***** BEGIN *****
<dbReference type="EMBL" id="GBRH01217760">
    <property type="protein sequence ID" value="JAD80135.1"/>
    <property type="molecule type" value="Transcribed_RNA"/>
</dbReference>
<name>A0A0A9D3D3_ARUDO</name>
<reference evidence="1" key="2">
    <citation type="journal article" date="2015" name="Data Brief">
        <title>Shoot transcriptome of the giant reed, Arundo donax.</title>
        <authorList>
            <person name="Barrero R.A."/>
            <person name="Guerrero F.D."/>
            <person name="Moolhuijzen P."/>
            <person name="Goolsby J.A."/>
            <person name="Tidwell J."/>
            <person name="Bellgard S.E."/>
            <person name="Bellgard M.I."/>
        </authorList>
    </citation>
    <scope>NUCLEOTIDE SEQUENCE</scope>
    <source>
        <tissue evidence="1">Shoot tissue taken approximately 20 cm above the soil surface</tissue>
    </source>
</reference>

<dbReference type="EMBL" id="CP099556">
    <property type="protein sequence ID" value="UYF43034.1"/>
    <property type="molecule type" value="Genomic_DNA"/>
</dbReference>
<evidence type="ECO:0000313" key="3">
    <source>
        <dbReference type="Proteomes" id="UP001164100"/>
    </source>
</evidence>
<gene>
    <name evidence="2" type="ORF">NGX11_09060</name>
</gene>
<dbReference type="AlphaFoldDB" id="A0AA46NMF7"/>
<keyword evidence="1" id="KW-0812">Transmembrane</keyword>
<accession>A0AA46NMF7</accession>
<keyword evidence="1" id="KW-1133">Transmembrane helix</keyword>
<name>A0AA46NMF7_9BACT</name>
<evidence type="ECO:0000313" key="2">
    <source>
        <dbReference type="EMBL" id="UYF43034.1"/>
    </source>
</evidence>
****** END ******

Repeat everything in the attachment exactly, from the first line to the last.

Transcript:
<dbReference type="EMBL" id="GBRH01217760">
    <property type="protein sequence ID" value="JAD80135.1"/>
    <property type="molecule type" value="Transcribed_RNA"/>
</dbReference>
<name>A0A0A9D3D3_ARUDO</name>
<reference evidence="1" key="2">
    <citation type="journal article" date="2015" name="Data Brief">
        <title>Shoot transcriptome of the giant reed, Arundo donax.</title>
        <authorList>
            <person name="Barrero R.A."/>
            <person name="Guerrero F.D."/>
            <person name="Moolhuijzen P."/>
            <person name="Goolsby J.A."/>
            <person name="Tidwell J."/>
            <person name="Bellgard S.E."/>
            <person name="Bellgard M.I."/>
        </authorList>
    </citation>
    <scope>NUCLEOTIDE SEQUENCE</scope>
    <source>
        <tissue evidence="1">Shoot tissue taken approximately 20 cm above the soil surface</tissue>
    </source>
</reference>

<dbReference type="EMBL" id="CP099556">
    <property type="protein sequence ID" value="UYF43034.1"/>
    <property type="molecule type" value="Genomic_DNA"/>
</dbReference>
<evidence type="ECO:0000313" key="3">
    <source>
        <dbReference type="Proteomes" id="UP001164100"/>
    </source>
</evidence>
<gene>
    <name evidence="2" type="ORF">NGX11_09060</name>
</gene>
<dbReference type="AlphaFoldDB" id="A0AA46NMF7"/>
<keyword evidence="1" id="KW-0812">Transmembrane</keyword>
<accession>A0AA46NMF7</accession>
<keyword evidence="1" id="KW-1133">Transmembrane helix</keyword>
<name>A0AA46NMF7_9BACT</name>
<evidence type="ECO:0000313" key="2">
    <source>
        <dbReference type="EMBL" id="UYF43034.1"/>
    </source>
</evidence>